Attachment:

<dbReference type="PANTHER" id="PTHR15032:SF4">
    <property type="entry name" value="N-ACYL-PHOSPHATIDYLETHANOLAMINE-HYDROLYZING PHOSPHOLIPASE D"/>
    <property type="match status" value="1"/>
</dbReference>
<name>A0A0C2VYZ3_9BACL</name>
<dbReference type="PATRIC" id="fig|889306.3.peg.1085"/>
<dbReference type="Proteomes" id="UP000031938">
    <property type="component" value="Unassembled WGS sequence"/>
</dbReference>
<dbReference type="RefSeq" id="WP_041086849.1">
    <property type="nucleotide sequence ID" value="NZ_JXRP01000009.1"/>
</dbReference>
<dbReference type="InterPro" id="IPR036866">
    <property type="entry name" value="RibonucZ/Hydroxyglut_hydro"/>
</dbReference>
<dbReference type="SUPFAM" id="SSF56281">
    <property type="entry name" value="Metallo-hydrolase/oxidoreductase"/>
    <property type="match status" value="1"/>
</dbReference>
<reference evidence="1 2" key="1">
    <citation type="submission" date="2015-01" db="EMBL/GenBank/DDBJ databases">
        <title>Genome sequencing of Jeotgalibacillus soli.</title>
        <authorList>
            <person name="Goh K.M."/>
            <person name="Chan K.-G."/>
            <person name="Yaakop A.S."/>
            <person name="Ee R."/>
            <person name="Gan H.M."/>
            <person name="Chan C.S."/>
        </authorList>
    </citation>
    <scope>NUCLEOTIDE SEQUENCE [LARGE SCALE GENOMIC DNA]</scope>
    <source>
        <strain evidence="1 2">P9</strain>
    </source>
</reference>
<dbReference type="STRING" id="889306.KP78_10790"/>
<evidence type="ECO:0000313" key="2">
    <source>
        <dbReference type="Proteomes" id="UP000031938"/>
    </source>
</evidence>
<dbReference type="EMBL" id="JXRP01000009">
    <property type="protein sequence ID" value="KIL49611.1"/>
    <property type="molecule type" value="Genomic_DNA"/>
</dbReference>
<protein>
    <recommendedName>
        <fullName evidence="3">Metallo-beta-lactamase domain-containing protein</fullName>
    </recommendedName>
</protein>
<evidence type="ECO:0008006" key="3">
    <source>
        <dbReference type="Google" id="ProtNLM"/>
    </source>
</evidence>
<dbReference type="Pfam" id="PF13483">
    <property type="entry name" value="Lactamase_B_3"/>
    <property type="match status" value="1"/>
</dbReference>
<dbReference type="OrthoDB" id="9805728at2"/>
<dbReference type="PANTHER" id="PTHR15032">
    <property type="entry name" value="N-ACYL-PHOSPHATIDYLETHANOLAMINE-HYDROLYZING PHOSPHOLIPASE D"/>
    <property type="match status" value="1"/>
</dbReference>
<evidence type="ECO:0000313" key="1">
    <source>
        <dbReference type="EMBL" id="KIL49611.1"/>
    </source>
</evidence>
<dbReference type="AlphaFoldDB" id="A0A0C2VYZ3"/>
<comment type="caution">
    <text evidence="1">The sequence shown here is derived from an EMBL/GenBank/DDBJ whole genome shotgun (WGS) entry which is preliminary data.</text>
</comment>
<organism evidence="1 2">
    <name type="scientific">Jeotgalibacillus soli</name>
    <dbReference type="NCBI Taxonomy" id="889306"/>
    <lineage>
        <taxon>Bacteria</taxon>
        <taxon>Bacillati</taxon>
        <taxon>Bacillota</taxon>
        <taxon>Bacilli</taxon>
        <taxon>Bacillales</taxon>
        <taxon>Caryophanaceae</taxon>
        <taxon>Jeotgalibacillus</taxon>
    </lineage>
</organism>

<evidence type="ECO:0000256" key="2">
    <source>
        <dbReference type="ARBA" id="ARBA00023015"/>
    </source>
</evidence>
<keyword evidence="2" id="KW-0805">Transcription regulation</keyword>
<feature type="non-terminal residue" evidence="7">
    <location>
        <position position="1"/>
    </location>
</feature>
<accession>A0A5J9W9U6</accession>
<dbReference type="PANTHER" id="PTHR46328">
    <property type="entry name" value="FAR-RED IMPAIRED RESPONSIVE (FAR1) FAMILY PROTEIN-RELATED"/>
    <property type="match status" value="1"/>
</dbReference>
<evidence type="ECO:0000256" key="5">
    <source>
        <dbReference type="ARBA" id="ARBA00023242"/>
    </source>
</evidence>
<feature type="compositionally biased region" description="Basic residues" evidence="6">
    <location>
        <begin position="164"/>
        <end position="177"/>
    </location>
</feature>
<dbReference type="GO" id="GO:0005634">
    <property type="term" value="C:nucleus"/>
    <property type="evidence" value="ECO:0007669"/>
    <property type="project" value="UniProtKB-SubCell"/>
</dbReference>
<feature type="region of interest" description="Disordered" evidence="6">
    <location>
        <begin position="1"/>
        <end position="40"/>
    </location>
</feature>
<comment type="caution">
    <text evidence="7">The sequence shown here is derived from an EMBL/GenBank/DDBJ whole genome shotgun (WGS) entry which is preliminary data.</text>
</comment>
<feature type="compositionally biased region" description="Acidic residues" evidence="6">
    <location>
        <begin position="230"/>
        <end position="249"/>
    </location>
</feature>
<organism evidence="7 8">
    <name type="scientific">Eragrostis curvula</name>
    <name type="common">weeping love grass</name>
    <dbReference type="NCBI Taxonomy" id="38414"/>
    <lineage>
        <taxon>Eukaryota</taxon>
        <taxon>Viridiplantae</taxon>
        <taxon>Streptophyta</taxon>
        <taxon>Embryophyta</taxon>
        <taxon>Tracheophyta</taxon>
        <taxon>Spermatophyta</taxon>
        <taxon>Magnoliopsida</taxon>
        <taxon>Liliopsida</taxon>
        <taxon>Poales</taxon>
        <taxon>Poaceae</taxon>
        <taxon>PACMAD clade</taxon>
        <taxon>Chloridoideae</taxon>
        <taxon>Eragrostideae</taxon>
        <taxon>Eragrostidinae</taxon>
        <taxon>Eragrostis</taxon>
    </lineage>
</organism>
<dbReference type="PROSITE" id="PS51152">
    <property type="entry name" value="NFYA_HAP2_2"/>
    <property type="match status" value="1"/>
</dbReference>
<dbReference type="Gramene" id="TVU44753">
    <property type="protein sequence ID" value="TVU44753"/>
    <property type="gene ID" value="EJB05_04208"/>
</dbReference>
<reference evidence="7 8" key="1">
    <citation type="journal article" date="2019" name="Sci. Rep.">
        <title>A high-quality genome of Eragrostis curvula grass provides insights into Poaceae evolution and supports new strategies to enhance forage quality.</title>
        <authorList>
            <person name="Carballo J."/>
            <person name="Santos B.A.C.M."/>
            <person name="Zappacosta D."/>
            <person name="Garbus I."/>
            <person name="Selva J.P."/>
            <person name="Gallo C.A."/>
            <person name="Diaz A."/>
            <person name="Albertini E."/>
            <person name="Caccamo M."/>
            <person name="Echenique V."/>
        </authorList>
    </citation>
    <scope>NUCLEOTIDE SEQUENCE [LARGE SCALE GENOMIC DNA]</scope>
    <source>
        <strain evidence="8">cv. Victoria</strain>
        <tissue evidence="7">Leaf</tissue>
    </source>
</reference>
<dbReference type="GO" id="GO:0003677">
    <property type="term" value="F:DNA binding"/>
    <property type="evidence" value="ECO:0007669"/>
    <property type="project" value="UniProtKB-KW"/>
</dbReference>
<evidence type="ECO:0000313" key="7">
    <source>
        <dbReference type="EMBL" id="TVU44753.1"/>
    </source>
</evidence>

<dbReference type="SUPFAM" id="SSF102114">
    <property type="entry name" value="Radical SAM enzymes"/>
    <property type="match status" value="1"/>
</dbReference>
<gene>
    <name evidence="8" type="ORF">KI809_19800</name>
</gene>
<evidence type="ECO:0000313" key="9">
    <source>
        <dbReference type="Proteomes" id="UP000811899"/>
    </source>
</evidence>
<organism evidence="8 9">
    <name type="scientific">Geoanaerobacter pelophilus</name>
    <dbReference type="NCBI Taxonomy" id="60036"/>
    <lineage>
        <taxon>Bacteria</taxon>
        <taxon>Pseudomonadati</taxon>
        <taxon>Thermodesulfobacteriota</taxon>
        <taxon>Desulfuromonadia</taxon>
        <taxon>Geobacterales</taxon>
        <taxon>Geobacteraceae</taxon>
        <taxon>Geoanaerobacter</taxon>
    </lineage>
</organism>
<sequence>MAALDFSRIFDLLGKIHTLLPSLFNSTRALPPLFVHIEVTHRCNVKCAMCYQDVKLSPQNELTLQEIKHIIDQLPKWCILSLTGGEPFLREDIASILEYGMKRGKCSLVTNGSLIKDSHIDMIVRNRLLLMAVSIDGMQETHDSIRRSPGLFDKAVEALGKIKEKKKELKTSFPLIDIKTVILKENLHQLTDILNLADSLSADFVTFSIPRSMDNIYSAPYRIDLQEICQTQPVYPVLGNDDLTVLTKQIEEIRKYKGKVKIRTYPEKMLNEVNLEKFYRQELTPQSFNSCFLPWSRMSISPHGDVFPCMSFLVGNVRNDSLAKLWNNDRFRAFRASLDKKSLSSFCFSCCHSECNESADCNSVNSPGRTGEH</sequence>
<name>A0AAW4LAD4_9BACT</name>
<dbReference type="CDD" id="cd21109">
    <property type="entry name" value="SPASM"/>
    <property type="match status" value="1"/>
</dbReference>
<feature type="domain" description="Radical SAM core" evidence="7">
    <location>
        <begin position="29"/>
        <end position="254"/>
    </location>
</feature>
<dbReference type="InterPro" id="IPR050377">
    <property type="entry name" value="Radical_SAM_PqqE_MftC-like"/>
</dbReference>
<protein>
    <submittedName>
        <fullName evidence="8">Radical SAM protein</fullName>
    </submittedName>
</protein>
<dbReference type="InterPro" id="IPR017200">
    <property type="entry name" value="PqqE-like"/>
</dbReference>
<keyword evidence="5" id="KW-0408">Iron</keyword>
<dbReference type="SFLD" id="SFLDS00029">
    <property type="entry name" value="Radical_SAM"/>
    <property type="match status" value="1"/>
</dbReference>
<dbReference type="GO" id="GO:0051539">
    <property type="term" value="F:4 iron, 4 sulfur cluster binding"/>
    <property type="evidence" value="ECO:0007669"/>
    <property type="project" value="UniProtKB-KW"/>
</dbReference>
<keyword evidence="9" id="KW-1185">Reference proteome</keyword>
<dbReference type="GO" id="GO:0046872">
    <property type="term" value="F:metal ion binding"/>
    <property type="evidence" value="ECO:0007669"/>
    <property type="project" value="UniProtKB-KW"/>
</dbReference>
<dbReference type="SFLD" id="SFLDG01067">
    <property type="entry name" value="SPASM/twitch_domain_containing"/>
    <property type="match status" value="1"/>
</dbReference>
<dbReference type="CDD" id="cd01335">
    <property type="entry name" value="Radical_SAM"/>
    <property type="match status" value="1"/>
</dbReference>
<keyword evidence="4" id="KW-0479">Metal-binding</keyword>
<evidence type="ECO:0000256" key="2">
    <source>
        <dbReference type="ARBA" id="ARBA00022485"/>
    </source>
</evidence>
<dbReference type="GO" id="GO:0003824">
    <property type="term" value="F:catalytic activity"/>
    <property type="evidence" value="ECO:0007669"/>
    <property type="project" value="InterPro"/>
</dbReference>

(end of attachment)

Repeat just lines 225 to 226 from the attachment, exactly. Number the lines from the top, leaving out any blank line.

    <property type="entry name" value="SPASM"/>
    <property type="match status" value="1"/>